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October 29, 2004

More on Blakely-ized indictments and retroactivity

Yesterday's Blakely reports from the federal district courts included noteworthy developments and rulings on Blakely-ized indictments here and Blakely's (non-)retroactivity here. In the course of trying to "close the book" on this week's developments, I noticed two more cases on these topics decided recently that only of late showed up on Westlaw.

In US v. Jamison, 2004 WL 2385003 (W.D. Wis. Oct. 21, 2004), Magistrate Judge Crocker filed a thoughtful report recommending that the court deny motions by the defendant to strike sentencing allegation from the indictment. Along the way, Judge Crocker explains that "pragmatically, unless the court stays all of its pending criminal trials, the most risk-free course of action [while the law is unsettled] is to continue the current practice of allowing sentencing allegations in the indictment and holding a bifurcated sentencing hearing."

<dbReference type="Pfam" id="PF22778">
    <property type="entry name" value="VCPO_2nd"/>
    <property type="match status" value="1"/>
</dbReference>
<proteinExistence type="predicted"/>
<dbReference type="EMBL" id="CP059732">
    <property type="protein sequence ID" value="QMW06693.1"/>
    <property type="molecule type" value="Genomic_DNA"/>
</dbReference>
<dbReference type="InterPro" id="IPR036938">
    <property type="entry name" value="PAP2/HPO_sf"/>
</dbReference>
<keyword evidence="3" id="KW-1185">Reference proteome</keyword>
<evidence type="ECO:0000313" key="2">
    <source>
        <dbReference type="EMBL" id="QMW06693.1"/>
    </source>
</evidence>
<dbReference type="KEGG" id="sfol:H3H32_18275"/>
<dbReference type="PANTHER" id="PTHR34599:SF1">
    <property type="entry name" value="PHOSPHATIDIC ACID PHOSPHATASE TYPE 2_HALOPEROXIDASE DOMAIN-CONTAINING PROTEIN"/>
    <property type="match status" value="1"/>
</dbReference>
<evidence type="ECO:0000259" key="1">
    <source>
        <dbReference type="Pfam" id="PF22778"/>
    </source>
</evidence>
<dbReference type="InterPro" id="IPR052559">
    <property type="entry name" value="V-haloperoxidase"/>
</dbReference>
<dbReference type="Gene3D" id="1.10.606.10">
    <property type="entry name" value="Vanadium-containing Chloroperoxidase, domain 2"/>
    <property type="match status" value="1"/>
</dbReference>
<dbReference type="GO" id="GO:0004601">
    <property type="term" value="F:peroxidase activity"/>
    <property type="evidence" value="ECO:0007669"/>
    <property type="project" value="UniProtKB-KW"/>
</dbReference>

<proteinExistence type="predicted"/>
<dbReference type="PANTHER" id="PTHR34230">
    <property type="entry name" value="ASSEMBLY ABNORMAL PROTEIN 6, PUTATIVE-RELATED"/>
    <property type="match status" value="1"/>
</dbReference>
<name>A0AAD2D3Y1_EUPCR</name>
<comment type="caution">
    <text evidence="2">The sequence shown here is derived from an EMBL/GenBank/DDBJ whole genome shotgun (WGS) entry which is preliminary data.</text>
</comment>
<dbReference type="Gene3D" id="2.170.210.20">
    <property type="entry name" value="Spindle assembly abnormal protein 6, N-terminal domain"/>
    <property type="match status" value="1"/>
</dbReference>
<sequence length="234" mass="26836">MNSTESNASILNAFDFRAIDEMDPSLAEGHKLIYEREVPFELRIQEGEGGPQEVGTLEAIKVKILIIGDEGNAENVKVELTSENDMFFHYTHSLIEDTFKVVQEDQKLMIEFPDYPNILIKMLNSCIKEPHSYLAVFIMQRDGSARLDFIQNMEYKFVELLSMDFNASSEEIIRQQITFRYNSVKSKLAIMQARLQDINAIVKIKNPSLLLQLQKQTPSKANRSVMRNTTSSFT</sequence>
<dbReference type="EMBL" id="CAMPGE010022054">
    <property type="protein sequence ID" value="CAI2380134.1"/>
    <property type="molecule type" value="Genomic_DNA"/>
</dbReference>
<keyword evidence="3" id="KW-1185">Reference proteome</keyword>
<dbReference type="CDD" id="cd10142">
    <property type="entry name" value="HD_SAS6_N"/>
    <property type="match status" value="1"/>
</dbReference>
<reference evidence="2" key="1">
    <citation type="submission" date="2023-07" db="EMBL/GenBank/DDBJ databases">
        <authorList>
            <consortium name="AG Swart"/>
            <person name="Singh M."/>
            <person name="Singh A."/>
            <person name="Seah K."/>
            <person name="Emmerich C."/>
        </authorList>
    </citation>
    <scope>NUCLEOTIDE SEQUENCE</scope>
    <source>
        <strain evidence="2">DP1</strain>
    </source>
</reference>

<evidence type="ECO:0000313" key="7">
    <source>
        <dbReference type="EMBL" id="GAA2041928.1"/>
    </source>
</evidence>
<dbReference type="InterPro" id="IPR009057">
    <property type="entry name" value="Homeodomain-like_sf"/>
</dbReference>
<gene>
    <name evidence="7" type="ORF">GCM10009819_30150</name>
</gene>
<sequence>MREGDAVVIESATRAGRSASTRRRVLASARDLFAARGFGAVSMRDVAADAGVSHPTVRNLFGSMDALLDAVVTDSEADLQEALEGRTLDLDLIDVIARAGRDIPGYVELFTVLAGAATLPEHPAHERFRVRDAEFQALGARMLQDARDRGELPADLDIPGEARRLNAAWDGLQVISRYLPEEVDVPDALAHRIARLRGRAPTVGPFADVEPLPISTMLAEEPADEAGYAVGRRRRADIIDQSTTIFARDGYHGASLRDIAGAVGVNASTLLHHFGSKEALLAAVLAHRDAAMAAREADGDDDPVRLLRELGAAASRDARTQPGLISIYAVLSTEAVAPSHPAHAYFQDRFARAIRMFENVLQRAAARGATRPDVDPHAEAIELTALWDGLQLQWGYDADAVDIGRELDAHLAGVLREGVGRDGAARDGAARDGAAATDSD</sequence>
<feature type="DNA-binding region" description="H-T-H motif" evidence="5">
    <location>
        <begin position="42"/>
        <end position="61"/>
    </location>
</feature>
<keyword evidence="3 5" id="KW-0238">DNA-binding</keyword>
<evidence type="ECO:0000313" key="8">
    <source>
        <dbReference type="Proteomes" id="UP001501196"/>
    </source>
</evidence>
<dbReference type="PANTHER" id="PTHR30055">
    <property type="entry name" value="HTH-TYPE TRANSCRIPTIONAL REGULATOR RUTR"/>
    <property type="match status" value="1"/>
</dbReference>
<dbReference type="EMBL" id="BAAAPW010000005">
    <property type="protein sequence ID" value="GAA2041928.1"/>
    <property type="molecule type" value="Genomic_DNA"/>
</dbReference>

In US v. Falodun, 2004 WL 2397612 (D. Minn. Oct. 25, 2004), Judge Montgomery joined the growing list of district judges to rule on the record that Blakely is not to be applied retroactively: "Even were Blakely's holding to apply to the USSG, this Court concludes that Blakely would not apply retroactively to matters on collateral review." However, as some earlier comments have flagged here, this ruling is among many that do not fully grapple with the impact of the burden of proof on the overall retroactivity analysis.

October 29, 2004 at 04:58 PM | Permalink


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